Breaking down barriers for Indigenous women

Introduction

More than 1.5 million women in Canada live in poverty. The intersectional nature of the barriers people means women that are Indigenous, racialized, 2SLGBTQI+, newcomers, and women living with disabilities are at a higher risk to be impoverished than the general population. The risk of poverty for women can be attributed to the many systemic barriers they face to obtain good employment, culminating in the idea that they are over-represented in low wage, precarious work. Removing barriers for women helps break the cycle of poverty for them, their children, dependents, and future generations to come. When women do well, the rest of society does well too.


Context

Currently, women are burdened with a higher rate of unpaid work. On average, women spend 50% more time on unpaid work according to a Statistics Canada report from 2017. Many women effectively perform a “second shift” of unpaid work after their regular jobs, which impacts their earning potential and daily livelihoods. Therefore, to accommodate their domestic responsibilities, many women opt to work part-time, seasonal, temporary, or otherwise precarious jobs. In 2015, three-quarters of those working part-time in Canada were women. A lack of affordable childcare also plays a role in limiting the earning potential of women, as many are forced to stay at home to save on daily childcare costs. These problems are compounded by the intersectional nature of barriers facing racialized and Indigenous women.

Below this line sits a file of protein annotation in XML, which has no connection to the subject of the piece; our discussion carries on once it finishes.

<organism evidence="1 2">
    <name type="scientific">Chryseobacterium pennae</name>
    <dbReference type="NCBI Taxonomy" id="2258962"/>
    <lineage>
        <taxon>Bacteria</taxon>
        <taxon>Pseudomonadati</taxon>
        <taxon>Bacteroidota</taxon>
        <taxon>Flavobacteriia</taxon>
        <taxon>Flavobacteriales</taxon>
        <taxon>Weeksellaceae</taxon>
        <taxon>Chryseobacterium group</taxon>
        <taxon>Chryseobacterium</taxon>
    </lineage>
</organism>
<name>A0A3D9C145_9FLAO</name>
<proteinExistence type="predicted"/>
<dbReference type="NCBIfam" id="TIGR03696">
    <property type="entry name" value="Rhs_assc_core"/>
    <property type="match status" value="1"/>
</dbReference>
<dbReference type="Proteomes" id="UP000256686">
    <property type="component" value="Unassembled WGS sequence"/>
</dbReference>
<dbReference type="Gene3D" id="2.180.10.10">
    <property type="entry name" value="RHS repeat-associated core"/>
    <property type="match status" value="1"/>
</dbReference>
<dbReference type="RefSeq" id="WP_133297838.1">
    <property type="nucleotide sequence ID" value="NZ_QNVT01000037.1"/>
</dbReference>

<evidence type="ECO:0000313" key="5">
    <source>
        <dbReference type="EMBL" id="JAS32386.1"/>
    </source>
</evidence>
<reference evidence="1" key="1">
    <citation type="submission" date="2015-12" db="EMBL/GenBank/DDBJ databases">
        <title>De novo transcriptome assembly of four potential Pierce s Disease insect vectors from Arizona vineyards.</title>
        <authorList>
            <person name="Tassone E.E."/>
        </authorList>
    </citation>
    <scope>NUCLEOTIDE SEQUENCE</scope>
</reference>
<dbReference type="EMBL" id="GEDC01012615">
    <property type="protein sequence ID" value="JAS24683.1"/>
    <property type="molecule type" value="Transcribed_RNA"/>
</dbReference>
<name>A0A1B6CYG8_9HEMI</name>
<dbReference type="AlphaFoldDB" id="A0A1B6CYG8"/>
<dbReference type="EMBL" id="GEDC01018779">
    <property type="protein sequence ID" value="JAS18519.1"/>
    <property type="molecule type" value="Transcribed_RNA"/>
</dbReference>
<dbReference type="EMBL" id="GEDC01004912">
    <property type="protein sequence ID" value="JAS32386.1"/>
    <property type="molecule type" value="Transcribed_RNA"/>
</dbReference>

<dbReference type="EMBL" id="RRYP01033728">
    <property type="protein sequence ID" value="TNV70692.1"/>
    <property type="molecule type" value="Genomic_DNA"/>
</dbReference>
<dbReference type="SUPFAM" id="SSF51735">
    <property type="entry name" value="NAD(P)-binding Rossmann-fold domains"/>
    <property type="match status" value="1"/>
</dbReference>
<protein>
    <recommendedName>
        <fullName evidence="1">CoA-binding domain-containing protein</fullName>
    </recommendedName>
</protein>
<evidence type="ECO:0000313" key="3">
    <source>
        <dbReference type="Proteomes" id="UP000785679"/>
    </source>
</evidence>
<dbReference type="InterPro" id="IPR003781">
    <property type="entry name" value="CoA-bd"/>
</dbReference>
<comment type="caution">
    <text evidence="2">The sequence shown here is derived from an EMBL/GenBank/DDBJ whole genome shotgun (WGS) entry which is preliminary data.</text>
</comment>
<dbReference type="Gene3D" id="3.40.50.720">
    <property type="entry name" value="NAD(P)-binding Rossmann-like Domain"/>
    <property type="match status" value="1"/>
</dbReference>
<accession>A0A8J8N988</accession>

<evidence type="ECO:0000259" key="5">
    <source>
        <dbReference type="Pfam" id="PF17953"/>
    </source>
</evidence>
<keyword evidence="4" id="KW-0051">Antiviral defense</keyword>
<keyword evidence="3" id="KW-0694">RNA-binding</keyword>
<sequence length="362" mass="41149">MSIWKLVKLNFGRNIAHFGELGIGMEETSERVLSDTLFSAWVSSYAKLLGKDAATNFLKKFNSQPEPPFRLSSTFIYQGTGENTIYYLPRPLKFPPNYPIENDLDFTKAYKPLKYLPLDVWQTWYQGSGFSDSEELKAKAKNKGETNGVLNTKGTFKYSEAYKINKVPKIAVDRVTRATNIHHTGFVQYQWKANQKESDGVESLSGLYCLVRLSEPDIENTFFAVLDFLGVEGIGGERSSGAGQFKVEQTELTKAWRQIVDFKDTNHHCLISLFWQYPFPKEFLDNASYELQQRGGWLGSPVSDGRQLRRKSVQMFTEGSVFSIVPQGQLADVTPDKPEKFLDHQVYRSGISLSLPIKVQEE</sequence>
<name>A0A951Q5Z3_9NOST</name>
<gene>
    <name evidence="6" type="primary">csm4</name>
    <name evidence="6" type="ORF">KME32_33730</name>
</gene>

Canada has a long history of ignoring the needs of Indigenous women, and this is evident in the blatant sex discrimination in the Indian Act. Sex discrimination in the Indian Act registration provisions denied Indian status and band membership to First Nations women and their children.


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December, 2021

Siri Ramaswamy

Univeristy of Toronto Policython